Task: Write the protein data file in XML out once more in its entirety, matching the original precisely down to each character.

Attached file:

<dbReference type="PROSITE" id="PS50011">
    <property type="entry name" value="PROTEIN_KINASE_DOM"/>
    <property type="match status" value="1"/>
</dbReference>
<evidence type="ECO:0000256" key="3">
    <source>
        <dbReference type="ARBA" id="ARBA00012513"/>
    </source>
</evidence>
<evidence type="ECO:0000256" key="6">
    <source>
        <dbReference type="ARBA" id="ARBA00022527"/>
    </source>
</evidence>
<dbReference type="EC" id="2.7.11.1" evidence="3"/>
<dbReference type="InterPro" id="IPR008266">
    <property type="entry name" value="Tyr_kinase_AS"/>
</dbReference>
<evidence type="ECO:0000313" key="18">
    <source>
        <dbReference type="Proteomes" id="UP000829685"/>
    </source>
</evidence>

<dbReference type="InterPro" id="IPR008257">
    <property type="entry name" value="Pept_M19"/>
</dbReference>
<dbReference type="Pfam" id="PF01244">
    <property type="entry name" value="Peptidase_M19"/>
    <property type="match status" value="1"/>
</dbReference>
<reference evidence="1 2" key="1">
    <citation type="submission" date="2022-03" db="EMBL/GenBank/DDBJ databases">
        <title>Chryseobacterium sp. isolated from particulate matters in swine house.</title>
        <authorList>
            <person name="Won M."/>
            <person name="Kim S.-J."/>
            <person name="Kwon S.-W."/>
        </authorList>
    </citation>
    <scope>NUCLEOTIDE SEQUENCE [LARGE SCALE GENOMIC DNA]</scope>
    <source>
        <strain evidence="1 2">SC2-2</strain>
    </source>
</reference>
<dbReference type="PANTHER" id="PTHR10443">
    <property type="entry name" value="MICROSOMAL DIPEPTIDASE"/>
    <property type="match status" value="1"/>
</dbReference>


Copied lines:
<dbReference type="PROSITE" id="PS50011">
    <property type="entry name" value="PROTEIN_KINASE_DOM"/>
    <property type="match status" value="1"/>
</dbReference>
<evidence type="ECO:0000256" key="3">
    <source>
        <dbReference type="ARBA" id="ARBA00012513"/>
    </source>
</evidence>
<evidence type="ECO:0000256" key="6">
    <source>
        <dbReference type="ARBA" id="ARBA00022527"/>
    </source>
</evidence>
<dbReference type="EC" id="2.7.11.1" evidence="3"/>
<dbReference type="InterPro" id="IPR008266">
    <property type="entry name" value="Tyr_kinase_AS"/>
</dbReference>
<evidence type="ECO:0000313" key="18">
    <source>
        <dbReference type="Proteomes" id="UP000829685"/>
    </source>
</evidence>

<dbReference type="InterPro" id="IPR008257">
    <property type="entry name" value="Pept_M19"/>
</dbReference>
<dbReference type="Pfam" id="PF01244">
    <property type="entry name" value="Peptidase_M19"/>
    <property type="match status" value="1"/>
</dbReference>
<reference evidence="1 2" key="1">
    <citation type="submission" date="2022-03" db="EMBL/GenBank/DDBJ databases">
        <title>Chryseobacterium sp. isolated from particulate matters in swine house.</title>
        <authorList>
            <person name="Won M."/>
            <person name="Kim S.-J."/>
            <person name="Kwon S.-W."/>
        </authorList>
    </citation>
    <scope>NUCLEOTIDE SEQUENCE [LARGE SCALE GENOMIC DNA]</scope>
    <source>
        <strain evidence="1 2">SC2-2</strain>
    </source>
</reference>
<dbReference type="PANTHER" id="PTHR10443">
    <property type="entry name" value="MICROSOMAL DIPEPTIDASE"/>
    <property type="match status" value="1"/>
</dbReference>